Get Rid of the Highest Interest Rate Debt First

With minimal debt load, you can remain unemployed a lot longer without the danger of losing your place to live. Try it for yourself using the spreadsheet. Take the total amount you owe on each credit card and divide it by 12. Enter that amount under each month. See how much credit card payments could be eating up? Because whether you pay it back sooner or later, you will have to pay it all back eventually, with interest, so get in the habit of paying your cards off each month or not using them at all. You will never have an investment that pays you as much or more than you will be paying in interest to credit card companies. Now remove all those payments (temporarily). Your money could have lasted a lot longer had you not used your plastic so much. Do the same with your car payment to see how dramatic the difference is over a year's time. When you're employed, you want to get rid of as much debt as you can. Send in extra on your mortgage to be applied to the principal. Pay off your credit cards first and your non-deductible loans second (i.e. cars). When you're not employed, now is the time to defer all payments as long as possible. Put the cable TV on hold. No housecleaning service. No driving through the fast food places. Make the minimum payments on your credit cards. Call your mortgage company, before there is a problem, and inquire as to whether or not they can defer any payments (some lenders just tack them onto the end of your loan) - but beware. They can become a balloon payment, which means all the money you didn't pay is all due at once in one lump sum at the end of your mortgage.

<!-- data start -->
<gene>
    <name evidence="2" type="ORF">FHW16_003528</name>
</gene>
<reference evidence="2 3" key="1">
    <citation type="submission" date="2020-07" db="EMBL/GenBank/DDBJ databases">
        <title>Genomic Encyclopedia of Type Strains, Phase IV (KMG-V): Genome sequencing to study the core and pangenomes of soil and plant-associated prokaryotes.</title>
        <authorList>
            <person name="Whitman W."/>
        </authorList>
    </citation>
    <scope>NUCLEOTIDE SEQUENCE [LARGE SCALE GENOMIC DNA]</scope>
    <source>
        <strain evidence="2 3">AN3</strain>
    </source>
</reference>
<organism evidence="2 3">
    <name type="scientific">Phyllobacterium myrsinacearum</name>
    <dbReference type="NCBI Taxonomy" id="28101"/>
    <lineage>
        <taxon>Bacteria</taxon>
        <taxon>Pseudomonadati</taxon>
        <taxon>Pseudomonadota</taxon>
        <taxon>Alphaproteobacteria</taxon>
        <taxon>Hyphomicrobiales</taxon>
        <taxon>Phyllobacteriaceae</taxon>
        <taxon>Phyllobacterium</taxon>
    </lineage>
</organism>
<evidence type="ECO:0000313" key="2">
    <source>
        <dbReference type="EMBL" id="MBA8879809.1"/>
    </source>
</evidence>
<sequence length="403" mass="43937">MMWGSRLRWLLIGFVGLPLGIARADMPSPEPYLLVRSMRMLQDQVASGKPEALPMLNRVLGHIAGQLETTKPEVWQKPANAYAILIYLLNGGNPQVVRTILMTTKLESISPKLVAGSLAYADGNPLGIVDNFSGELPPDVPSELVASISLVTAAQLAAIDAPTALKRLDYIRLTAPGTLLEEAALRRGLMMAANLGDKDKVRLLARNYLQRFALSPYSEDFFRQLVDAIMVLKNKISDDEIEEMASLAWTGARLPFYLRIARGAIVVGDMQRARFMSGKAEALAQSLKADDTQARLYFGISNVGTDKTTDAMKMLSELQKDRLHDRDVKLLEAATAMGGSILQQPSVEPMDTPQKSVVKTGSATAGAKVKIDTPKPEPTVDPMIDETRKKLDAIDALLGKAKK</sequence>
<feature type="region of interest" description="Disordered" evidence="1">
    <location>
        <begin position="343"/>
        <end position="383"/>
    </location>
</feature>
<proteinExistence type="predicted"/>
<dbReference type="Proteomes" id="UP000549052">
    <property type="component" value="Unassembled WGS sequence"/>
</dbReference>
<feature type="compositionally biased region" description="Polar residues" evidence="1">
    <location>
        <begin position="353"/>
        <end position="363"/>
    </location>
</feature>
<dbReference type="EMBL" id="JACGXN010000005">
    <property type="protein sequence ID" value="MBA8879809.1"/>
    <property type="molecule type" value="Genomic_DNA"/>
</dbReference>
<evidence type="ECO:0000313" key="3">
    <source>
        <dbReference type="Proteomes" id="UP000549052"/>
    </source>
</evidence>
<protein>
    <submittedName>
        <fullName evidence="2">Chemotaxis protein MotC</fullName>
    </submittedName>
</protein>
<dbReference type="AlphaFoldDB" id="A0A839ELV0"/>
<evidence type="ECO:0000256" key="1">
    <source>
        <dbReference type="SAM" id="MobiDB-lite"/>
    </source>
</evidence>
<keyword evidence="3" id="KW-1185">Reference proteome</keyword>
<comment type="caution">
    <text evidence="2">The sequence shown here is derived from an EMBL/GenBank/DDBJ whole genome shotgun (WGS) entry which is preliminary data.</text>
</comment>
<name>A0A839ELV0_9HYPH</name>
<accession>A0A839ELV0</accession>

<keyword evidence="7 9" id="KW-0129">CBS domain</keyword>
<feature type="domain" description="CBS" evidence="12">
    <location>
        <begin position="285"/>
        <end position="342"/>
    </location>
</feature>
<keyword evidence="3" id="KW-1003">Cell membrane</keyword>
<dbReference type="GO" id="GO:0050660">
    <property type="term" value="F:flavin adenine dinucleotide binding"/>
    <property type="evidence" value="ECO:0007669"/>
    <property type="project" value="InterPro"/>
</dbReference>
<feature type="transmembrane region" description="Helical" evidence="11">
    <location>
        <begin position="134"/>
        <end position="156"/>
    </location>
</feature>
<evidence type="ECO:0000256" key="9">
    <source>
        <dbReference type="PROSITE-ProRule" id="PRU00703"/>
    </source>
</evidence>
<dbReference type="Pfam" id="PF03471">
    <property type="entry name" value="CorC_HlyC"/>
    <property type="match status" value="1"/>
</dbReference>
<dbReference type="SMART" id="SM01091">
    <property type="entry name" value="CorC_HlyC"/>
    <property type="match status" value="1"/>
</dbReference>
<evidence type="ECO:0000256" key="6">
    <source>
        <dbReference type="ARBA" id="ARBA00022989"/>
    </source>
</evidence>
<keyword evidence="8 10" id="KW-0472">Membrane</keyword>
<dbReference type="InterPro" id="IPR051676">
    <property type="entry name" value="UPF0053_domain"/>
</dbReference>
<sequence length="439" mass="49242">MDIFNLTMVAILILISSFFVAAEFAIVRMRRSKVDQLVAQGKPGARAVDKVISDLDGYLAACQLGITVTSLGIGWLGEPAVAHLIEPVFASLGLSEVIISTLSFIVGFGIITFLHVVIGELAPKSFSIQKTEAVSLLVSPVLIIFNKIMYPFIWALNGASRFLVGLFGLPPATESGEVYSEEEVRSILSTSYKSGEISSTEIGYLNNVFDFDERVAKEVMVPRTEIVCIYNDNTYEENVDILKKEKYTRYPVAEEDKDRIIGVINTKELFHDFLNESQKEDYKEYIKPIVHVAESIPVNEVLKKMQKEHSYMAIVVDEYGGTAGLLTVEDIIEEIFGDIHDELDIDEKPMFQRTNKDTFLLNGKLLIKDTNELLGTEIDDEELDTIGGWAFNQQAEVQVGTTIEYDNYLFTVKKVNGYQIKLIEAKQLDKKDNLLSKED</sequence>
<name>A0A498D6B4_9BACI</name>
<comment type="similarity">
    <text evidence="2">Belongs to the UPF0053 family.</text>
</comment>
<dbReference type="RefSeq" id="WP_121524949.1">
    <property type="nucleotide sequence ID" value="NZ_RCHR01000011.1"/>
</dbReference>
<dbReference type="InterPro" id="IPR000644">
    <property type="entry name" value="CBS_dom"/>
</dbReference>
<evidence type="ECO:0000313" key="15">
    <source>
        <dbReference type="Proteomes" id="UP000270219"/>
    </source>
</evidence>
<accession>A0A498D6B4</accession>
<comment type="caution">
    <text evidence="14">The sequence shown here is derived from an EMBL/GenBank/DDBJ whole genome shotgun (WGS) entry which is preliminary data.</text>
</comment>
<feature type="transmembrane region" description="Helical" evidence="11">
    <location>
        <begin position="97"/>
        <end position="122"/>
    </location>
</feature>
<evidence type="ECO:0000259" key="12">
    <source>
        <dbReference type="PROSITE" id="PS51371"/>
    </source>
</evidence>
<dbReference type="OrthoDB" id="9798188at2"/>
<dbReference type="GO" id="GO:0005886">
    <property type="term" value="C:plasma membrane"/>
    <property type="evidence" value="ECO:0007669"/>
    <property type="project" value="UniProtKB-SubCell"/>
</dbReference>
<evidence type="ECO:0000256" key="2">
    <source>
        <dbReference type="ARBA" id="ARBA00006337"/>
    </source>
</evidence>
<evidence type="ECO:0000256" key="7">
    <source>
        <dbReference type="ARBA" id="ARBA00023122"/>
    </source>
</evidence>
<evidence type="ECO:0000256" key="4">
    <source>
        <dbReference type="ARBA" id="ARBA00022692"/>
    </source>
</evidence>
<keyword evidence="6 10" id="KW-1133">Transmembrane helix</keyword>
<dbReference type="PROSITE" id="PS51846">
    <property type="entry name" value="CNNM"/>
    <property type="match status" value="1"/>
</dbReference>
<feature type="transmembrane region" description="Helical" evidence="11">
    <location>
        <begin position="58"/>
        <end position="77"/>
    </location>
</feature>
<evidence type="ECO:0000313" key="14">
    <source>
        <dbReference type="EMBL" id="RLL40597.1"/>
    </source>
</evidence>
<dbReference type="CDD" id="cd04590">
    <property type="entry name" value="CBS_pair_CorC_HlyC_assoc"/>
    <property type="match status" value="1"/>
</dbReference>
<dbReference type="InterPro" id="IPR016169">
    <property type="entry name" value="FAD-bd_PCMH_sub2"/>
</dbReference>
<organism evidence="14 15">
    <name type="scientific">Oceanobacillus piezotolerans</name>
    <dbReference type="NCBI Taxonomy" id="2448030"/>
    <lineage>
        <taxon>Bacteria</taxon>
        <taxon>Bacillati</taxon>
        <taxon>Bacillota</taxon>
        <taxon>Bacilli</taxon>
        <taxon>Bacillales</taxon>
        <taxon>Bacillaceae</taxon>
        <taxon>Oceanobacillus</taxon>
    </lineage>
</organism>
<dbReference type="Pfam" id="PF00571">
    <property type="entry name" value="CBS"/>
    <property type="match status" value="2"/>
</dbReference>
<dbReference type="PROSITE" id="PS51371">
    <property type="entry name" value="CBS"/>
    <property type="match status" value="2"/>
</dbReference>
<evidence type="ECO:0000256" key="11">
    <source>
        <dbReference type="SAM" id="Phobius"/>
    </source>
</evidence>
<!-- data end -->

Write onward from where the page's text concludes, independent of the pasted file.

Pay Attention to Economic Indicators

You should be reading the business section of your newspaper every day. When you read articles about businesses in places like cnet.com or newyorktimes.com, use these to gauge which way the market seems to be heading. Are there many IPOs (initial public offerings)? This might be a sign of health, or a sign that the market is overheated. Is the Federal Reserve cutting interest rates, or raising them? How about interest rates on mortgages? Are they rising or falling? What is the current unemployment rate? Is it rising or falling? Is the national level of unemployment different significantly from your local level of unemployment? Which specific market segments are doing well or not? If pure IT's slow, maybe IT within health care is not. IT within manufacturing may be recovering while IT within telecom is still shaky. Only if you watch the financial news, read the business sections, and keep an eye on market conditions will you know what kind of worst-case scenario you have to plan for.